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For the SECOND time this month GLAXOSMITHKLINE is involved in a SCANDAL in CHINA

 2013/06/13 – 06:31 by Ed Silverman

For the second time this month, GlaxoSmithKline is embroiled in a scandal in China. In this case, the drug company is investigating allegations that its sales staff engaged in bribing doctors into prescribing drugs, sometimes on an off-label basis, between 2004 and 2009, according to the Wall Street Journal.
Glaxo ISFs allegedly provided doctors with language training, cash, dinners and paid travel in exchange for prescriptions for various drugs. The allegations, the newspaper writes, were made by an anonymous FSI, who sent emails to Glaxo's board, senior executives and compliance officers earlier this year.
One example: The ISF has urged doctors to prescribe the epilepsy drug Lamictal to patients with bipolar disorder, which represents unauthorized use, and one patient has fallen seriously ill, the journal writes, which has reviewed some of the documents. Glaxo acknowledged that an adverse event occurred, but it wasn't due to off-label marketing.
"Over the past four months, we have used significant resources to thoroughly investigate every claim from this single, anonymous source and have found no evidence of corruption or bribery in our China business," a Glaxo spokesperson said.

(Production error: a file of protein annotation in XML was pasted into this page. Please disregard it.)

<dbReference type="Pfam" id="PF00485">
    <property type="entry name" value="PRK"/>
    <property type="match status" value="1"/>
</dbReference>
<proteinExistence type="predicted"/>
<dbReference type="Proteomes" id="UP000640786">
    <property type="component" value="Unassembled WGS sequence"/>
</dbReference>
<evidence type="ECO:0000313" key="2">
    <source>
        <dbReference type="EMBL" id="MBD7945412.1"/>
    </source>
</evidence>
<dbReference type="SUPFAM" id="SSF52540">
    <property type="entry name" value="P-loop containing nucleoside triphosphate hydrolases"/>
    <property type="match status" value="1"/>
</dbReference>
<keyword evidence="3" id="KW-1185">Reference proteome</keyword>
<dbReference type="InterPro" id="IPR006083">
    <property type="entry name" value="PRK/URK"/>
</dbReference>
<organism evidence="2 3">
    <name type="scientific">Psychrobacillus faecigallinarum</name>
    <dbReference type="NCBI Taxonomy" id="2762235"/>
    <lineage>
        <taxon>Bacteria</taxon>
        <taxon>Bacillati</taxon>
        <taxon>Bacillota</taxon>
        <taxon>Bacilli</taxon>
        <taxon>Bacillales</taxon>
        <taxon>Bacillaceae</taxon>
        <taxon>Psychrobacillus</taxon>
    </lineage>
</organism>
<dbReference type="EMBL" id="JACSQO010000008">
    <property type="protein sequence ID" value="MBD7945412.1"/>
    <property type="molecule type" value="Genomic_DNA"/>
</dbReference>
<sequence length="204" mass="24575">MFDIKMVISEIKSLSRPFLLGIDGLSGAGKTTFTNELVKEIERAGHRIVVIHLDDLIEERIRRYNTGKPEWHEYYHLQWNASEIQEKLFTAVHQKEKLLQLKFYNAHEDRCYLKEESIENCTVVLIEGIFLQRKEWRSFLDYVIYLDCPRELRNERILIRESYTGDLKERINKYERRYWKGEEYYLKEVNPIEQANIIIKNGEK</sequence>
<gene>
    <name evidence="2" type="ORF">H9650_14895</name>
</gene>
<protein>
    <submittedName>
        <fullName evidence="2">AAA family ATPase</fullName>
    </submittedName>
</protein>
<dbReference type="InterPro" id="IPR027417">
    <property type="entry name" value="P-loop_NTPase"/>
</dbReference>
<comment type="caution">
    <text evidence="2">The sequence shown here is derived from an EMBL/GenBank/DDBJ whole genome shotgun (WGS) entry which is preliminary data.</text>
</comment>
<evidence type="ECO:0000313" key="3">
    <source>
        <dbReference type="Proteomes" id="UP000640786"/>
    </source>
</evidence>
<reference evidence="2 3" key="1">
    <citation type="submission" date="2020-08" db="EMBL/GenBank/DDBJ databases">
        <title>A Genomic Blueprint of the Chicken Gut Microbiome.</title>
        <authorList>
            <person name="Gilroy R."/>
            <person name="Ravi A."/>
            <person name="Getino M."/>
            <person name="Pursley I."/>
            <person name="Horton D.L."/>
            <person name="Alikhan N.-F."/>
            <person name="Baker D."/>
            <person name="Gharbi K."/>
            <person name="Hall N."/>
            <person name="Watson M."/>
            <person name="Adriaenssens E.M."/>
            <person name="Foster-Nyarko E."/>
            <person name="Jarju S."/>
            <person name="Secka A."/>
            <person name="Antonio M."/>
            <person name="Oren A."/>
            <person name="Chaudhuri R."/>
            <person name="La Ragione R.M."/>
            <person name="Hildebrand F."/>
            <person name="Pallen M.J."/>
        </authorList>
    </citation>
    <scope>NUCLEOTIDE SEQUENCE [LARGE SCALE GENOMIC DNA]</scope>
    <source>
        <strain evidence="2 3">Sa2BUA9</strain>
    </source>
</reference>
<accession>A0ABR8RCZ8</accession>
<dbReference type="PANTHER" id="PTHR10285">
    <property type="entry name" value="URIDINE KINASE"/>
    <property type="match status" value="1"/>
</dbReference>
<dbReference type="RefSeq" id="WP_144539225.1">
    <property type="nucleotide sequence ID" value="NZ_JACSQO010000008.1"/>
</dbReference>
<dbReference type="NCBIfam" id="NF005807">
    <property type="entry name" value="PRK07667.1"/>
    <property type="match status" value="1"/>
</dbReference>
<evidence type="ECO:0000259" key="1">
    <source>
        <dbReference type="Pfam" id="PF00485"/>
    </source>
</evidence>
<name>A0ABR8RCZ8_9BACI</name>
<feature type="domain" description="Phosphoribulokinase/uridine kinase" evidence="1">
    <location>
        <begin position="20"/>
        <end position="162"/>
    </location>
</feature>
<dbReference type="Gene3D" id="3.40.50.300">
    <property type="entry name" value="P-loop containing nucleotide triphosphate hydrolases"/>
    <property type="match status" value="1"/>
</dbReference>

He adds that Glaxo sometimes pays health officials to attend sponsored events and reimburses them for attendance at scientific conferences, but insists that the payments are not improper, they are expense reports, and recalls that Glaxo is one of several houses pharmaceutical company which has been barred by US officials from paying bribes to foreign officials, as it would violate the Foreign Corrupt Practices Act.
Separately, Glaxo last week determined that a published scientific paper published in Nature Medicine contained fabricated data and was rejected by Jingwu Zang, one of the listed authors, who was a senior VP and head of research and development in Shanghai, China. The drug company is also seeking a retraction. And three other employees have been placed on administrative leave pending a final review and a fifth has resigned (old story).
The scandals erupted less than a year after Glaxo agreed to plead guilty and pay $3 billion to settle criminal and civil charges in connection with off-label promotion of several drugs, failing to disclose safety data and reporting false prices. At present, Glaxo CEO Andrew Witty has pledged that "we've learned from the mistakes we've made," and will strive for a more compliant and transparent operation.
Federal officials have aggressively prosecuted the pharmaceutical industry for violating the FCPA and fined several drug companies. Last year, Eli Lilly (LLY) paid $ 29 billion in fines and Pfizer (PFE) paid $ 60 million in fines, two years ago, Johnson & Johnson (JNJ) paid a fine of $ 70 million. And Teva Pharmaceutical and Br

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